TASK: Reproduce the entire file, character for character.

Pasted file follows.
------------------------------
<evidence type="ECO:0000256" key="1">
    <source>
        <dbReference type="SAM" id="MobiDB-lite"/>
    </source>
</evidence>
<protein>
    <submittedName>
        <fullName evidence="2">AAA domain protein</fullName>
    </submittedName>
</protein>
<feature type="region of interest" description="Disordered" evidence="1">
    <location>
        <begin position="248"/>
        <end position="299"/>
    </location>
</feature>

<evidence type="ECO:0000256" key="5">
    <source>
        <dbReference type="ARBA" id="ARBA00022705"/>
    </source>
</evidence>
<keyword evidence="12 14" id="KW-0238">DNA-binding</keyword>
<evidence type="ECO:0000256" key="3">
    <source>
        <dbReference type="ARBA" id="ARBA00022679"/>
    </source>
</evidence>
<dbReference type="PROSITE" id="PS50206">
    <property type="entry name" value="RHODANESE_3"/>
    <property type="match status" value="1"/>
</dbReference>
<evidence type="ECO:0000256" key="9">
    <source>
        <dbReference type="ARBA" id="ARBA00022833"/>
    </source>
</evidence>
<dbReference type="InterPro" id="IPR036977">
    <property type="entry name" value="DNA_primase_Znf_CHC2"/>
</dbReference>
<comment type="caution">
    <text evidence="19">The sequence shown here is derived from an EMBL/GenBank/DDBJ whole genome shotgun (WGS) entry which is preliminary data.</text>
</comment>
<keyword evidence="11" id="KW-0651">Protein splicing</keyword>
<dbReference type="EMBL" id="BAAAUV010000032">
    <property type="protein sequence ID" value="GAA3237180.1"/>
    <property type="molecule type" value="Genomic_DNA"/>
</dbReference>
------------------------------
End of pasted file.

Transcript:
<evidence type="ECO:0000256" key="1">
    <source>
        <dbReference type="SAM" id="MobiDB-lite"/>
    </source>
</evidence>
<protein>
    <submittedName>
        <fullName evidence="2">AAA domain protein</fullName>
    </submittedName>
</protein>
<feature type="region of interest" description="Disordered" evidence="1">
    <location>
        <begin position="248"/>
        <end position="299"/>
    </location>
</feature>

<evidence type="ECO:0000256" key="5">
    <source>
        <dbReference type="ARBA" id="ARBA00022705"/>
    </source>
</evidence>
<keyword evidence="12 14" id="KW-0238">DNA-binding</keyword>
<evidence type="ECO:0000256" key="3">
    <source>
        <dbReference type="ARBA" id="ARBA00022679"/>
    </source>
</evidence>
<dbReference type="PROSITE" id="PS50206">
    <property type="entry name" value="RHODANESE_3"/>
    <property type="match status" value="1"/>
</dbReference>
<evidence type="ECO:0000256" key="9">
    <source>
        <dbReference type="ARBA" id="ARBA00022833"/>
    </source>
</evidence>
<dbReference type="InterPro" id="IPR036977">
    <property type="entry name" value="DNA_primase_Znf_CHC2"/>
</dbReference>
<comment type="caution">
    <text evidence="19">The sequence shown here is derived from an EMBL/GenBank/DDBJ whole genome shotgun (WGS) entry which is preliminary data.</text>
</comment>
<keyword evidence="11" id="KW-0651">Protein splicing</keyword>
<dbReference type="EMBL" id="BAAAUV010000032">
    <property type="protein sequence ID" value="GAA3237180.1"/>
    <property type="molecule type" value="Genomic_DNA"/>
</dbReference>